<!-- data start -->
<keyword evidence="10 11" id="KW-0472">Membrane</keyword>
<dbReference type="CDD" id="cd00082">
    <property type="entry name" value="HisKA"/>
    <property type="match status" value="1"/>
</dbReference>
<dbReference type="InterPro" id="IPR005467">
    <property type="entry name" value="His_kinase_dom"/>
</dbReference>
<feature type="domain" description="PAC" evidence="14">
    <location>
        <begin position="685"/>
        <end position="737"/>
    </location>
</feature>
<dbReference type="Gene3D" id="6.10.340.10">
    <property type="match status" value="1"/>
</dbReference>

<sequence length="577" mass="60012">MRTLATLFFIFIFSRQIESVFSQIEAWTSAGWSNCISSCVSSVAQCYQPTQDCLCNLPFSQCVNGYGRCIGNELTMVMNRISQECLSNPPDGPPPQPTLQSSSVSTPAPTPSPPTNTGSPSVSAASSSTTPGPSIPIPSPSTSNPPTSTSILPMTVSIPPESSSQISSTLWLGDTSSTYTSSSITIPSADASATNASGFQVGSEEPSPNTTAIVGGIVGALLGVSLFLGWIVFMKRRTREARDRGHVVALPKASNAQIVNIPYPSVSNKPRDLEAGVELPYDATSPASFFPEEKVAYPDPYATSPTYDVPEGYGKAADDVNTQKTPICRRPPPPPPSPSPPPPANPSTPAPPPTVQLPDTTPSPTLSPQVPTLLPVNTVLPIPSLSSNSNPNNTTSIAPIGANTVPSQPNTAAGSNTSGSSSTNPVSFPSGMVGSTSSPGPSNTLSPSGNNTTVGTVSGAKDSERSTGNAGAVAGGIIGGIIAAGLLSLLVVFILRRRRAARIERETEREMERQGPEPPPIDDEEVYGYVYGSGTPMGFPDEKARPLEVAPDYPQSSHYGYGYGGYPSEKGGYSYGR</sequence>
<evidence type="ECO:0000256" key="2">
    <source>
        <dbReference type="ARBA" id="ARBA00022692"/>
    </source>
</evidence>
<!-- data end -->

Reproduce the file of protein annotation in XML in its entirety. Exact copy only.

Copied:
<keyword evidence="10 11" id="KW-0472">Membrane</keyword>
<dbReference type="CDD" id="cd00082">
    <property type="entry name" value="HisKA"/>
    <property type="match status" value="1"/>
</dbReference>
<dbReference type="InterPro" id="IPR005467">
    <property type="entry name" value="His_kinase_dom"/>
</dbReference>
<feature type="domain" description="PAC" evidence="14">
    <location>
        <begin position="685"/>
        <end position="737"/>
    </location>
</feature>
<dbReference type="Gene3D" id="6.10.340.10">
    <property type="match status" value="1"/>
</dbReference>

<sequence length="577" mass="60012">MRTLATLFFIFIFSRQIESVFSQIEAWTSAGWSNCISSCVSSVAQCYQPTQDCLCNLPFSQCVNGYGRCIGNELTMVMNRISQECLSNPPDGPPPQPTLQSSSVSTPAPTPSPPTNTGSPSVSAASSSTTPGPSIPIPSPSTSNPPTSTSILPMTVSIPPESSSQISSTLWLGDTSSTYTSSSITIPSADASATNASGFQVGSEEPSPNTTAIVGGIVGALLGVSLFLGWIVFMKRRTREARDRGHVVALPKASNAQIVNIPYPSVSNKPRDLEAGVELPYDATSPASFFPEEKVAYPDPYATSPTYDVPEGYGKAADDVNTQKTPICRRPPPPPPSPSPPPPANPSTPAPPPTVQLPDTTPSPTLSPQVPTLLPVNTVLPIPSLSSNSNPNNTTSIAPIGANTVPSQPNTAAGSNTSGSSSTNPVSFPSGMVGSTSSPGPSNTLSPSGNNTTVGTVSGAKDSERSTGNAGAVAGGIIGGIIAAGLLSLLVVFILRRRRAARIERETEREMERQGPEPPPIDDEEVYGYVYGSGTPMGFPDEKARPLEVAPDYPQSSHYGYGYGGYPSEKGGYSYGR</sequence>
<evidence type="ECO:0000256" key="2">
    <source>
        <dbReference type="ARBA" id="ARBA00022692"/>
    </source>
</evidence>